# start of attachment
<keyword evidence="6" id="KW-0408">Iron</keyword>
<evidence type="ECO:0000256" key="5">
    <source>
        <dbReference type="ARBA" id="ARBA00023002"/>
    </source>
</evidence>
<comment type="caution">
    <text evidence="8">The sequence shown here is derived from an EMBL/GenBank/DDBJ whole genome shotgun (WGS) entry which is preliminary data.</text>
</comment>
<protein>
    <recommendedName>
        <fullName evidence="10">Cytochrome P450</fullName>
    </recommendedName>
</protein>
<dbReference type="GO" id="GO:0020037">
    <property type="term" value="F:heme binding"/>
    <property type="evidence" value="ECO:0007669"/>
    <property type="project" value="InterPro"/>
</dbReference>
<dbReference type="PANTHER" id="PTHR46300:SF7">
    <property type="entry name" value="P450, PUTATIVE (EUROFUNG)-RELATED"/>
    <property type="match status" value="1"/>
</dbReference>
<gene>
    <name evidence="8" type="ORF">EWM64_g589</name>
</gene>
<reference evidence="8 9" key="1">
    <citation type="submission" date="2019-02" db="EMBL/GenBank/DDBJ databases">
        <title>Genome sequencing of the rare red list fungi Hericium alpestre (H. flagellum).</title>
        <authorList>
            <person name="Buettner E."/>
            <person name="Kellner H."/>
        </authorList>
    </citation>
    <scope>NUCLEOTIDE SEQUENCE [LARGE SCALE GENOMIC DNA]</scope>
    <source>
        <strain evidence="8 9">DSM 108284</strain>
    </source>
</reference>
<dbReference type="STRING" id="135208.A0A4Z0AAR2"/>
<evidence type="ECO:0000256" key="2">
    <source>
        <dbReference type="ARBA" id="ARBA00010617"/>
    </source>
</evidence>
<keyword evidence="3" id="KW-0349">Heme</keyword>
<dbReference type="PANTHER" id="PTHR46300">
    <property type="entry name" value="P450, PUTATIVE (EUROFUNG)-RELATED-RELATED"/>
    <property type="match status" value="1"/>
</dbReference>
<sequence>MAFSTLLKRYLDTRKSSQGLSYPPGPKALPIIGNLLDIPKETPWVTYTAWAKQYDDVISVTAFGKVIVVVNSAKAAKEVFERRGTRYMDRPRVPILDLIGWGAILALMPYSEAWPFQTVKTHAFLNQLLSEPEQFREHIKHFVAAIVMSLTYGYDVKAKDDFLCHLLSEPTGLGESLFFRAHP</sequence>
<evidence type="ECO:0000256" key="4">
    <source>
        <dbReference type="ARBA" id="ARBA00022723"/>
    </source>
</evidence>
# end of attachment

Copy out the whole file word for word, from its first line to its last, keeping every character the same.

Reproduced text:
<keyword evidence="6" id="KW-0408">Iron</keyword>
<evidence type="ECO:0000256" key="5">
    <source>
        <dbReference type="ARBA" id="ARBA00023002"/>
    </source>
</evidence>
<comment type="caution">
    <text evidence="8">The sequence shown here is derived from an EMBL/GenBank/DDBJ whole genome shotgun (WGS) entry which is preliminary data.</text>
</comment>
<protein>
    <recommendedName>
        <fullName evidence="10">Cytochrome P450</fullName>
    </recommendedName>
</protein>
<dbReference type="GO" id="GO:0020037">
    <property type="term" value="F:heme binding"/>
    <property type="evidence" value="ECO:0007669"/>
    <property type="project" value="InterPro"/>
</dbReference>
<dbReference type="PANTHER" id="PTHR46300:SF7">
    <property type="entry name" value="P450, PUTATIVE (EUROFUNG)-RELATED"/>
    <property type="match status" value="1"/>
</dbReference>
<gene>
    <name evidence="8" type="ORF">EWM64_g589</name>
</gene>
<reference evidence="8 9" key="1">
    <citation type="submission" date="2019-02" db="EMBL/GenBank/DDBJ databases">
        <title>Genome sequencing of the rare red list fungi Hericium alpestre (H. flagellum).</title>
        <authorList>
            <person name="Buettner E."/>
            <person name="Kellner H."/>
        </authorList>
    </citation>
    <scope>NUCLEOTIDE SEQUENCE [LARGE SCALE GENOMIC DNA]</scope>
    <source>
        <strain evidence="8 9">DSM 108284</strain>
    </source>
</reference>
<dbReference type="STRING" id="135208.A0A4Z0AAR2"/>
<evidence type="ECO:0000256" key="2">
    <source>
        <dbReference type="ARBA" id="ARBA00010617"/>
    </source>
</evidence>
<keyword evidence="3" id="KW-0349">Heme</keyword>
<dbReference type="PANTHER" id="PTHR46300">
    <property type="entry name" value="P450, PUTATIVE (EUROFUNG)-RELATED-RELATED"/>
    <property type="match status" value="1"/>
</dbReference>
<sequence>MAFSTLLKRYLDTRKSSQGLSYPPGPKALPIIGNLLDIPKETPWVTYTAWAKQYDDVISVTAFGKVIVVVNSAKAAKEVFERRGTRYMDRPRVPILDLIGWGAILALMPYSEAWPFQTVKTHAFLNQLLSEPEQFREHIKHFVAAIVMSLTYGYDVKAKDDFLCHLLSEPTGLGESLFFRAHP</sequence>
<evidence type="ECO:0000256" key="4">
    <source>
        <dbReference type="ARBA" id="ARBA00022723"/>
    </source>
</evidence>